A recent article published by The National Institute on Aging points out that it can sometimes be challenging to recognize changes in someone’s cognitive ability.
Consider, if you do not see an aging friend or relative often, changes in his or her health may seem dramatic. In contrast, the primary caregiver might not notice such changes or realize that more help, medical treatment, or supervision is needed.
Similarly, a caregiver who is dealing with Alzheimer’s disease or another dementia might sometimes find it easier to cover for the person—doing things for him or her, filling in information in conversations, and so on—than to acknowledge what is happening.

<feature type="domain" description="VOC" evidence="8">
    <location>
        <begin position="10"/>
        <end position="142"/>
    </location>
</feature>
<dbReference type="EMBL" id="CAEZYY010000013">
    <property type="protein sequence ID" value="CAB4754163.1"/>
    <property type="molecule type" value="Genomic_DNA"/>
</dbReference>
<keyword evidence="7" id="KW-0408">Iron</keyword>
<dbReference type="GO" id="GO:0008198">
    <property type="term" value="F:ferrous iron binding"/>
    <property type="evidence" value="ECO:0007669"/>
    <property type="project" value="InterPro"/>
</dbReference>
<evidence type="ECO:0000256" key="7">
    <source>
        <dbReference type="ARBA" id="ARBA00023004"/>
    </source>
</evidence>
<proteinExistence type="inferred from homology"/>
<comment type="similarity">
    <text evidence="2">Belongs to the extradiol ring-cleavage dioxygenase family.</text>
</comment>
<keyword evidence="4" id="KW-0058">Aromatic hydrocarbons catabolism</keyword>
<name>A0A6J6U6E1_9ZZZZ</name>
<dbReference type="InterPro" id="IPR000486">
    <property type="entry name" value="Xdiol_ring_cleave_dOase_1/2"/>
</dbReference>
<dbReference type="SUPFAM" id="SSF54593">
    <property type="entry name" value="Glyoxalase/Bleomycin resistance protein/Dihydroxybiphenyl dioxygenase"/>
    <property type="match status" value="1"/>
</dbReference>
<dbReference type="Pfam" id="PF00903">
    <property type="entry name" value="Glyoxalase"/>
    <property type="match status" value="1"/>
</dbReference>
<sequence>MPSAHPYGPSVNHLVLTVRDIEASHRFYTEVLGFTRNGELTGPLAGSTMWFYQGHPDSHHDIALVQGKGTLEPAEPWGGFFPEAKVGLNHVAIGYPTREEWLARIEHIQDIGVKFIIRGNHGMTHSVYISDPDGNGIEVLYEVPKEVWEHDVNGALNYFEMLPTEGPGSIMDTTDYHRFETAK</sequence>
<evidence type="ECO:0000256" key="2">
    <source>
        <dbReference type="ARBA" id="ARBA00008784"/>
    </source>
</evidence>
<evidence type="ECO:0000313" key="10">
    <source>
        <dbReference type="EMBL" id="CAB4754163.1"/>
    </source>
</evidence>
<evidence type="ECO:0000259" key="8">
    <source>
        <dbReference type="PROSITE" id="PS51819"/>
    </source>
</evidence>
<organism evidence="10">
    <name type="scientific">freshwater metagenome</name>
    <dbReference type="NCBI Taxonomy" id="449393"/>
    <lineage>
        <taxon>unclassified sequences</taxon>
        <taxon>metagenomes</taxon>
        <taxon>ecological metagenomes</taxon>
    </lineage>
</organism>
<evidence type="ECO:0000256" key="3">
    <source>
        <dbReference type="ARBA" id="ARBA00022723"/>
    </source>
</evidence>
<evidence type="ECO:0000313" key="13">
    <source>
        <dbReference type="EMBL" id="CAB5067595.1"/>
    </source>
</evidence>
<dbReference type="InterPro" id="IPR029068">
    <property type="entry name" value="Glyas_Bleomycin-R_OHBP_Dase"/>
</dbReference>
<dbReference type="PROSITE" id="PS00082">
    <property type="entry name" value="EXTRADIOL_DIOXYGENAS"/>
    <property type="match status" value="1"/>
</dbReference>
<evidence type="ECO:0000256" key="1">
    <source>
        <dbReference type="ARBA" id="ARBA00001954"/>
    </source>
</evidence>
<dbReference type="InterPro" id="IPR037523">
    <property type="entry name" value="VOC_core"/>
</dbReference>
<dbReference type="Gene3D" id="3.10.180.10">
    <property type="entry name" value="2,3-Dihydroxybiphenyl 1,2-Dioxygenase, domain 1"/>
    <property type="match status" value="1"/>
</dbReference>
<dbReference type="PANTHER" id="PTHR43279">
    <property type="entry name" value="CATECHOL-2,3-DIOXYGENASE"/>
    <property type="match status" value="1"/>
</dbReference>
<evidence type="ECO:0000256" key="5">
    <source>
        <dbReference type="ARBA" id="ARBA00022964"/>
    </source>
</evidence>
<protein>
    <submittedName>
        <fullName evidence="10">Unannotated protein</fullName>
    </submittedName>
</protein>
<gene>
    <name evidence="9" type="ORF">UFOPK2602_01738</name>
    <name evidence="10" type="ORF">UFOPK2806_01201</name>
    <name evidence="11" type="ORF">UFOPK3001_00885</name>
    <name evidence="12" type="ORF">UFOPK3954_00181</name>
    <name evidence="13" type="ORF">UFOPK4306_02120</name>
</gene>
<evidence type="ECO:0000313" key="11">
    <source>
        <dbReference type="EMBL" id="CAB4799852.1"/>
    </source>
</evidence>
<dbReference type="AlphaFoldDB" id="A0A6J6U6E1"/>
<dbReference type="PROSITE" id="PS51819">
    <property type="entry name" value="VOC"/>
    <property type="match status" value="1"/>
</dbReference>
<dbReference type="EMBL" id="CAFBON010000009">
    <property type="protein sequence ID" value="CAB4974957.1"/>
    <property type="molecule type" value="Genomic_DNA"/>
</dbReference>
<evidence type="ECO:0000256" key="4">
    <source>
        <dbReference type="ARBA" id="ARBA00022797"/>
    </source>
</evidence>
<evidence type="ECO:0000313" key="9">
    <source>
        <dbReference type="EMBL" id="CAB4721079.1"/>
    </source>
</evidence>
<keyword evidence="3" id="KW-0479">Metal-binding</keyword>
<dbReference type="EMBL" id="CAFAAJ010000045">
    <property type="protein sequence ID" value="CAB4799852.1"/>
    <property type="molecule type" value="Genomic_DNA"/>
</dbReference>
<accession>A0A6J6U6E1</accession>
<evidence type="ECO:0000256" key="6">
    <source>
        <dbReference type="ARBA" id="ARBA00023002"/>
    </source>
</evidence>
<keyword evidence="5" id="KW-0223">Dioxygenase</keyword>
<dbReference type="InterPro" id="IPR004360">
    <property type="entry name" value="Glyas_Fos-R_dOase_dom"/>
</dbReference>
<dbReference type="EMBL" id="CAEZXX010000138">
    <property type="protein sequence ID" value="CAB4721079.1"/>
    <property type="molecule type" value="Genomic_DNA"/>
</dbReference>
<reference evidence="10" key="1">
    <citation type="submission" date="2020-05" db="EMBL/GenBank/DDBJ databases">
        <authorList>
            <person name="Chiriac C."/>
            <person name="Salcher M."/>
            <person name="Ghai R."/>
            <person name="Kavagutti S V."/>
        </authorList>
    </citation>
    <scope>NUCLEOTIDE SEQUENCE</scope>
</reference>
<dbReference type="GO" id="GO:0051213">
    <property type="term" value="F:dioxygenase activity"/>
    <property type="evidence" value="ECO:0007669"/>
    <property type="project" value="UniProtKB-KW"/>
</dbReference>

Of course, some changes may not be the sign of a bigger problem. For example, occasional forgetfulness does not necessarily indicate dementia. Before you raise the issue of what needs to be done, talk to your parent / loved one and the primary caregiver about your concerns.
Try not to sound critical when you raise the subject. Instead, mention your particular worry, for example, “Mom, it looks like you don’t have much food in the house—are you having trouble getting to the store?” and explain why you are asking. Listen to what the primary caregiver says about the situation and whether he or she believes there are problems.